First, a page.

Well we’ve managed to find another Savage-Dibiase match that I haven’t seen. Savage goes after Dibiase before even taking off his robe and belt, and then puts him on the floor with a kneelift and follows with the ol’ DOUBLE NOGGIN KNOCKER on the floor. Back in, double axehandle follows, but Dibiase dodges a charge and slugs away in the corner to take over. Savage tries another charge and runs into a boot this time, and Dibiase tosses him over the top rope and goes to work on him outside. Back in, Dibiase chokes him out and beats on him with elbows on the apron before following with an elbow from the middle rope for two. Dibiase with the fistdrop and he stomps away, before hitting a backbreaker for two. He chokes away on the ropes and hits another elbow from the middle rope for two. Savage reverses a suplex and comes back with a crossbody for two, but Dibiase clotheslines him back down again and slugs away in the corner. Savage fights back, but misses yet another charge and runs into the turnbuckles with his knee, allowing Dibiase to go to work on the knee now. Dibiase with the spinning toehold, but Macho fights him off and launches him onto the ramp. Savage makes the comeback and slugs him down, then drops a knee on him and follows with the hooking clothesline. He necks Dibiase on the top rope and goes up with the double axehandle, but Virgil distracts him from hitting the elbow. Dibiase charges and hits Virgil by mistake and Savage rolls him up for two off that, but Dibiase slugs Macho down again. This sets up the Million Dollar Dream, but Savage manages to fall into the ropes, where Virgil runs in with a chair to the face. That only gets two as the crowd freaks out. Dibiase tries a slam, but Savage cradles for two and Virgil makes the save for the DQ at 12:28. Man that was a random place for him to run in. This was yet another great match in their series, with Savage taking a beating and then Dibiase bumping right back for him. ****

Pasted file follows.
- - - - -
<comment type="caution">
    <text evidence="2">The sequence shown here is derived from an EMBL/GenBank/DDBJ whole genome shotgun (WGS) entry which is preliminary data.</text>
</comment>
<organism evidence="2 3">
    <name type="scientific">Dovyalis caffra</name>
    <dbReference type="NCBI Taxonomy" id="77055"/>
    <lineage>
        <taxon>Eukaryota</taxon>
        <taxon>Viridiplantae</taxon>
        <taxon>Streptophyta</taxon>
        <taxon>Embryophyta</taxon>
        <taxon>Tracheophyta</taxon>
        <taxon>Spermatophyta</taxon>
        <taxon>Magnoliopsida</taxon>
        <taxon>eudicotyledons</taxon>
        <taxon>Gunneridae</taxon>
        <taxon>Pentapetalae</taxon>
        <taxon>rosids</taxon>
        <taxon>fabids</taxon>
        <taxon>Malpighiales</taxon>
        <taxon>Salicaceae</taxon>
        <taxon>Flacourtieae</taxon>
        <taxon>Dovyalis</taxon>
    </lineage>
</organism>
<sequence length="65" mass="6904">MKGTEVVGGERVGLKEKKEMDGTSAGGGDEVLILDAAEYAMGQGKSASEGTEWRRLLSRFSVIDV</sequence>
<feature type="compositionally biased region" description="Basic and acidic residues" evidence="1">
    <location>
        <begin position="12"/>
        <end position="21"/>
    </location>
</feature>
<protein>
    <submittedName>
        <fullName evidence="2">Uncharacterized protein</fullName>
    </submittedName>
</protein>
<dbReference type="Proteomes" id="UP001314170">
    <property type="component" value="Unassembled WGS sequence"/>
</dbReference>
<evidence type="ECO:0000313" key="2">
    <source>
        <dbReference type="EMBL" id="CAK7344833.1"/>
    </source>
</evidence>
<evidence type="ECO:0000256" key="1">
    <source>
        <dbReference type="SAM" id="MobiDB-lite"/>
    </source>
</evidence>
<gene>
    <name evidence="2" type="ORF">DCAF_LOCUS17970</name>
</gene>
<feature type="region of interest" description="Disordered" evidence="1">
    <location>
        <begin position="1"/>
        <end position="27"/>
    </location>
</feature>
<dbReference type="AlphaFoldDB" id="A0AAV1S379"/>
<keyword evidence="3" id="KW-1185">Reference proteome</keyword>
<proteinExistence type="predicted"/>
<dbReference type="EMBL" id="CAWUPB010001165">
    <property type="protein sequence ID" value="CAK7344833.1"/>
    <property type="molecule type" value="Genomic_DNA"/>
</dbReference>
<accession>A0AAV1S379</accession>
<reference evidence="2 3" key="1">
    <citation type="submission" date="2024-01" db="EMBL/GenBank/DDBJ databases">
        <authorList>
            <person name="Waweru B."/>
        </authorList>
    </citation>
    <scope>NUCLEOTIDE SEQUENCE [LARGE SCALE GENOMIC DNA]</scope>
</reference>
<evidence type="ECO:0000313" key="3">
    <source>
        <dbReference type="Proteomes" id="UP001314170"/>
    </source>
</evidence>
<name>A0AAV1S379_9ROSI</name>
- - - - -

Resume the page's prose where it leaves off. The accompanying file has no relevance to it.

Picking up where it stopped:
Richard Charland v. Terry Taylor